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Fun, fierce and thought-provoking: The PRCA Ignite session on Digital Creativity

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What do you get if you take 50 PR people, a basement room of a pub and free booze? The third annual PRCA Ignite event on digital creativity.

Presented in Ignite-style – 20 slides moving on automatically, no pauses – ten fast talking speakers covered all aspects of digital creativity, with Star Wars and Strictly examples thrown in for good measure. Here are three of the talks to help ignite your creative thinking…

Is there a case for old ideas?

Ask any PR and they will tell you of a never ending quest for that ‘new idea’, true originality, but Emma Wright from H&K says, don’t exhaust yourself trying to think of new ideas. She argues that our chances of getting that idea are slim and we can be just as creative taking an old story or idea and refreshing it for a contemporary audience.

Knight argues that all successful story-telling takes a story that people instinctively know and then put it through a contemporary lens. Take Star Wars for example, this is a classic ‘hero’s journey’ (a tried, tested and loved idea that’s been replicated millions of times), over-laid with a contemporary lens for what was happening in wider society at the time, the space race.

Familiar and loved story + contemporary lens = success!

Not a Star Wars fan? Instead take Jurassic Park – an example of a ‘Hubris’ tale (man aspiring and failing to overturn nature and be like the gods). ‘Hubris’ plus genetic modification/ cloning = Jurassic Park.

Emma closed by stating that we have a great canvas for story-telling as people are consuming more and more content, but for success, we must remember this principle of including timeless story-telling with contemporary relevance. So next time you’re wracking your brain, consider taking a winning story and apply a contemporary lens – you could find the next Star Wars.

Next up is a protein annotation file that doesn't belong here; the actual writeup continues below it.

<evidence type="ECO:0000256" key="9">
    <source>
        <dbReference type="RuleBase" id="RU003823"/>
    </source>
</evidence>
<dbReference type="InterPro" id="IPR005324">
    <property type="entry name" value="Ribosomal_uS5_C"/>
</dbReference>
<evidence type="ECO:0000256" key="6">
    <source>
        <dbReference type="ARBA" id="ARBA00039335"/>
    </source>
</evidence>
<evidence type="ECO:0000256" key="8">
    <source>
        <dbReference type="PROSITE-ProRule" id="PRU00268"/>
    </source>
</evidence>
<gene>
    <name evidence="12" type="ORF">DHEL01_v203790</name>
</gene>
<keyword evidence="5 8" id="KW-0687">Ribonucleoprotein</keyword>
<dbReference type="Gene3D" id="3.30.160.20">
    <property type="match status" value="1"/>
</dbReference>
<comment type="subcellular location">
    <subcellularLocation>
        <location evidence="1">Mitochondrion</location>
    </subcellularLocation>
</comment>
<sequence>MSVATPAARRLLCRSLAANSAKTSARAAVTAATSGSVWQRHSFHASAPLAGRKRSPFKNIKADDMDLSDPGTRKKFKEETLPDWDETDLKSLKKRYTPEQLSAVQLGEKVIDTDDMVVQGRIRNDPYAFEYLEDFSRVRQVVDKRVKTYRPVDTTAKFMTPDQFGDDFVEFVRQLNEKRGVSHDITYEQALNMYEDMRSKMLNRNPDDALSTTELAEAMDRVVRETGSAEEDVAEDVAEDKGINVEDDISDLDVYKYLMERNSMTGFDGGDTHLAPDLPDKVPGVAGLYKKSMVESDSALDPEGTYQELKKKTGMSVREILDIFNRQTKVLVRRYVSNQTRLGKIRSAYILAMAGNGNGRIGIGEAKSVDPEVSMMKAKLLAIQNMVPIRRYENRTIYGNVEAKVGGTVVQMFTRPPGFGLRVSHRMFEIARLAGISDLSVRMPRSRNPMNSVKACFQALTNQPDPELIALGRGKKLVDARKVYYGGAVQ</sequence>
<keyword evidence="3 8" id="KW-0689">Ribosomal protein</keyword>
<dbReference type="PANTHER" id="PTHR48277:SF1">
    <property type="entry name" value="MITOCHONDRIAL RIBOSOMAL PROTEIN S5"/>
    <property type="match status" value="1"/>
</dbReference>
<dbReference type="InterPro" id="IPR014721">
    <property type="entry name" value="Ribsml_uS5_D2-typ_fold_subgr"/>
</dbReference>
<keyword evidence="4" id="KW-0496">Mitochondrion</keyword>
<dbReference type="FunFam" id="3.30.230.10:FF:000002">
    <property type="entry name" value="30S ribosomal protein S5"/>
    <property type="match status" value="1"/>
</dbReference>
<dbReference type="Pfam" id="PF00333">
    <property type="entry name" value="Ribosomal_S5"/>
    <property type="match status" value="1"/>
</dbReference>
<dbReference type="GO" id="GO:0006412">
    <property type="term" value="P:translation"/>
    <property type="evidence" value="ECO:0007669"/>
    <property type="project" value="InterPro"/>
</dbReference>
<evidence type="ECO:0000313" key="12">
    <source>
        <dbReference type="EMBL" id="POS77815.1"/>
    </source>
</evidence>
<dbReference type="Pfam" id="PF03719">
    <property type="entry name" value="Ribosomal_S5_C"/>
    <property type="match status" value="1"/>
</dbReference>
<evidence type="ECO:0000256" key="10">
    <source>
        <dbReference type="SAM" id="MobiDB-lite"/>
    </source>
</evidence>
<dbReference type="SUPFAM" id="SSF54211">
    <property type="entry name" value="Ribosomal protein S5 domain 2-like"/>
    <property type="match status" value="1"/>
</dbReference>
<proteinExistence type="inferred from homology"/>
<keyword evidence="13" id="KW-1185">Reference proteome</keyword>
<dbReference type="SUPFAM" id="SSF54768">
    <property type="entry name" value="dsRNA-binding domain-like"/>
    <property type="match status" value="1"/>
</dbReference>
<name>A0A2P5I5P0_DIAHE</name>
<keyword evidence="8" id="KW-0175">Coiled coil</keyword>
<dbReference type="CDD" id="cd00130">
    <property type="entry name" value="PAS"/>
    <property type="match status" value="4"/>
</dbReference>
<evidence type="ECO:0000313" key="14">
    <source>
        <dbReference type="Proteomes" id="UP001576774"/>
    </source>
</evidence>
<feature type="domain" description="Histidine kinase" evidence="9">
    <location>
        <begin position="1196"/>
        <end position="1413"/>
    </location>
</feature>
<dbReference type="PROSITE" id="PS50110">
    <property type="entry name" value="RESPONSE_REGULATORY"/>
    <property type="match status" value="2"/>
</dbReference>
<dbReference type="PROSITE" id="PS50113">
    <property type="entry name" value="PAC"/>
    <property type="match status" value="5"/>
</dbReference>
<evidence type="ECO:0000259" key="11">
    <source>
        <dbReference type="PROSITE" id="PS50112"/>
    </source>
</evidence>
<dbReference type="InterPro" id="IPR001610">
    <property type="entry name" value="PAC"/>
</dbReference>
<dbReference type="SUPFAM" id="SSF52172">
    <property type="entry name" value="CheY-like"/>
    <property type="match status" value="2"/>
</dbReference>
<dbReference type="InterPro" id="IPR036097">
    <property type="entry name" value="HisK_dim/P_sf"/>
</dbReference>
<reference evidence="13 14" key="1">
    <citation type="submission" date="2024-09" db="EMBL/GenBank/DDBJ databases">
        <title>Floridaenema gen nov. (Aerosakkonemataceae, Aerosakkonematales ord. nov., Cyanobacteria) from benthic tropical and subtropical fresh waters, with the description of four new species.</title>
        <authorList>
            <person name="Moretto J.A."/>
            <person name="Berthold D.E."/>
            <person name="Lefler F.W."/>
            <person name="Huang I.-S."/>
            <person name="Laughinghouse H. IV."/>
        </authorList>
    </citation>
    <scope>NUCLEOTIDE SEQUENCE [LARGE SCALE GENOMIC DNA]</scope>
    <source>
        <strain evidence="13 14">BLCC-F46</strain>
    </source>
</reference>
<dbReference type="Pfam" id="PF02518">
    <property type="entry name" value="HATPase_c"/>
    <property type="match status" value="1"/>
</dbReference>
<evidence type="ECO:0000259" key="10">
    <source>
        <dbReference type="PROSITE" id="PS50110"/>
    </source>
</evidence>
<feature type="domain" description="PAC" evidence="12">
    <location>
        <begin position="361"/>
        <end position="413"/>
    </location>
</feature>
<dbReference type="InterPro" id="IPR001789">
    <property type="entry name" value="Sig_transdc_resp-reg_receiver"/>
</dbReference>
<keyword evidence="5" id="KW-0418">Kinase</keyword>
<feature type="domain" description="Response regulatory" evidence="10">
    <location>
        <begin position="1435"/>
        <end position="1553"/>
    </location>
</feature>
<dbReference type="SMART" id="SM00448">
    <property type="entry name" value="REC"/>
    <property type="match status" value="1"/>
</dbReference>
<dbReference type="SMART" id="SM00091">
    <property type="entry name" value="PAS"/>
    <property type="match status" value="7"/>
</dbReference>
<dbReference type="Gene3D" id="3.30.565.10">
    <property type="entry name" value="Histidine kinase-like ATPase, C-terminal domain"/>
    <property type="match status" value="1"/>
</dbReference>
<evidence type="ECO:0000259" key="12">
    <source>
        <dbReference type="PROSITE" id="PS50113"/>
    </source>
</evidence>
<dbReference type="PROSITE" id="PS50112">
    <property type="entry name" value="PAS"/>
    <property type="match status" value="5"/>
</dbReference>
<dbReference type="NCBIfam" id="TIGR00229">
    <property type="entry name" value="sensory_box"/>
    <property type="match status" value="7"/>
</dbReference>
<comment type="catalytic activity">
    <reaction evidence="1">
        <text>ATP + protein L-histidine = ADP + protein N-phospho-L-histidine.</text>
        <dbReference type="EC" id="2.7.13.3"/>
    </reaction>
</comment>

Are we better off showering with colleagues than sitting in a brainstorm?

Yes you read that right, one of the speakers argues that there is no inspiration to be had by sitting together brainstorming in a boardroom. In fact it is when our subconscious is working that ideas come to the forefront, like when we’re in the shower (colleagues are an optional extra!).

We’ve all sat in brainstorms and there are so many variable factors on whether or not it will be a winner. My take is that the ‘eureka moments’ can be few and far between without the brief being mulled over in advance. Brainstorms have a place for me, but as the old saying goes… failing to prepare is preparing to fail!

And finally, can we link the principles of digital creativity and… Strictly Come Dancing?

Yes we can, according to Helen Lawrence from Twitter. Lawrence has to be commended on her enthusiasm and life-long commitment to the long-running BBC show, a show which she thinks has all of the same components that equal digital creativity. How can the two be linked I hear you ask?

According to Lawrence there are some key boxes to tick to achieve success:
• You have to over-commit (see Ed Balls!)
• If the public like it who cares if the experts don’t (again Balls!)
• Be live (react in real time)
• Improve through feedback
• Remember it’s about the journey
• Add some glitter!

In a time where millennials absorb 25% more tweets than people aged 35+ in the same amount of time, it’s more important than ever to stand out and keep learning what works!

There you have it, three very different approaches to tackling digital creativity. Thanks very much for a brilliant evening PRCA.

Clare Wildman
Senior Account Manager

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